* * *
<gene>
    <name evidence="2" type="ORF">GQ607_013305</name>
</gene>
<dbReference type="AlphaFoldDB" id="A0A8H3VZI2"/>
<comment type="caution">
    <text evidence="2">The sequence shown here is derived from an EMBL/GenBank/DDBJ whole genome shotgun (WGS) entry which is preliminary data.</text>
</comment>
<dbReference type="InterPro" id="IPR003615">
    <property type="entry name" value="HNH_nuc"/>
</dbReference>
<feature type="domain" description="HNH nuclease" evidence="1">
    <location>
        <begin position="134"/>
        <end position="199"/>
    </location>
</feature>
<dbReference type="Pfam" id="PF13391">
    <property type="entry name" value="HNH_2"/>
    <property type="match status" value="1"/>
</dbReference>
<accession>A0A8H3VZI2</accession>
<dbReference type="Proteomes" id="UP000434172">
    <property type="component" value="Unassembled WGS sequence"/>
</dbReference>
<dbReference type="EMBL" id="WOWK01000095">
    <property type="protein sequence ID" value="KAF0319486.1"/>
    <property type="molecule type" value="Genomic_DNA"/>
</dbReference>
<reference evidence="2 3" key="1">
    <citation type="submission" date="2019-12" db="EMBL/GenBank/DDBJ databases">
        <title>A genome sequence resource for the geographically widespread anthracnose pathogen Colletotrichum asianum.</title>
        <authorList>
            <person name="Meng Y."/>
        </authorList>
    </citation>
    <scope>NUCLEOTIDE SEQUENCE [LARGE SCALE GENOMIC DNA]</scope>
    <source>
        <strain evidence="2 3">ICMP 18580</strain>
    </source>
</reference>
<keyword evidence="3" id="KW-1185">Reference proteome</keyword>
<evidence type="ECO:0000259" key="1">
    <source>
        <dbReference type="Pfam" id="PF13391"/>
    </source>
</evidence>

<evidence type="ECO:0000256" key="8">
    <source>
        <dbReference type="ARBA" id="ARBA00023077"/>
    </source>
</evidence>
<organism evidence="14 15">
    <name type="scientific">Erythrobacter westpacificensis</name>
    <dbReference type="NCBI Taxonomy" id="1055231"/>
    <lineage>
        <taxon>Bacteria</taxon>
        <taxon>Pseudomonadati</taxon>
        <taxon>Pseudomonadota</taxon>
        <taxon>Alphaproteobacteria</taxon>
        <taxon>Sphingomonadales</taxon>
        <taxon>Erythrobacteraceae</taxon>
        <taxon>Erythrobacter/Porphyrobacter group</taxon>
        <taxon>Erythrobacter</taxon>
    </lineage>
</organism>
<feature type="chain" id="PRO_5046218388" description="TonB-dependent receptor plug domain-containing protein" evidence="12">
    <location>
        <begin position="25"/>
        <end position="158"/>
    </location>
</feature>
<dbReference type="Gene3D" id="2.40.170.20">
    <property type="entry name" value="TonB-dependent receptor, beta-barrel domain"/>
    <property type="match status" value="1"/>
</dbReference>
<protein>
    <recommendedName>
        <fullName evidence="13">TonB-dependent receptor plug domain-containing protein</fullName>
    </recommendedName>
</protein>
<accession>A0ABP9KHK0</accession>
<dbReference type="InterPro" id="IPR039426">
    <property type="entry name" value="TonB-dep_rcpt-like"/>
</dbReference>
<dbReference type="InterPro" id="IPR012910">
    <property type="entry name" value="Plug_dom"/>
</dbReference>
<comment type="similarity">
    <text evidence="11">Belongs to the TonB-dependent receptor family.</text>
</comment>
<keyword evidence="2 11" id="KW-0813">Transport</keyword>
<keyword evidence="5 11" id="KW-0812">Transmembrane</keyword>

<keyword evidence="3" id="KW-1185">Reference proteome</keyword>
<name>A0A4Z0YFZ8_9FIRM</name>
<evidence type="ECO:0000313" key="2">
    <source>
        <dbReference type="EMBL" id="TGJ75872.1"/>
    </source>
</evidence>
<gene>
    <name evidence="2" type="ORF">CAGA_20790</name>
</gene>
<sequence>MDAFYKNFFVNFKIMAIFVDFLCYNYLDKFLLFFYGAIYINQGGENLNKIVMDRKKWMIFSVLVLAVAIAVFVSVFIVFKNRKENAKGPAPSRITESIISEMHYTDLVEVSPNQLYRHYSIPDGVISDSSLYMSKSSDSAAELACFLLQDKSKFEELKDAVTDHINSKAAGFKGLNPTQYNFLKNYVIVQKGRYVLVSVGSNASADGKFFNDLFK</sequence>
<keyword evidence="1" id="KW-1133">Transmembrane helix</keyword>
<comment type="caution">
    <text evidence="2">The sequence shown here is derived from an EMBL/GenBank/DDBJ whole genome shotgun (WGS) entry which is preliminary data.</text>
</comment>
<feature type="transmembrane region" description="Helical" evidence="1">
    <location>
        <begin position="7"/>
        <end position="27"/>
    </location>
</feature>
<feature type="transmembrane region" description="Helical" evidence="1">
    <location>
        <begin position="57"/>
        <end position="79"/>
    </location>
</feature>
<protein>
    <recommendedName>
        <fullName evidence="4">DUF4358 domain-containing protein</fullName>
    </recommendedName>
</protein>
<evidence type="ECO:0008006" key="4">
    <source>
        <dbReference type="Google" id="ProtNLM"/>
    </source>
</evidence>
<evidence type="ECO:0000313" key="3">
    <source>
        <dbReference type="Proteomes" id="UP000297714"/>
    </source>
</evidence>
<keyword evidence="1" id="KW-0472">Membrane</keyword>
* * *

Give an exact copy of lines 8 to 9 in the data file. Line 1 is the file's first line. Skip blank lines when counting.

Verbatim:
<dbReference type="InterPro" id="IPR003615">
    <property type="entry name" value="HNH_nuc"/>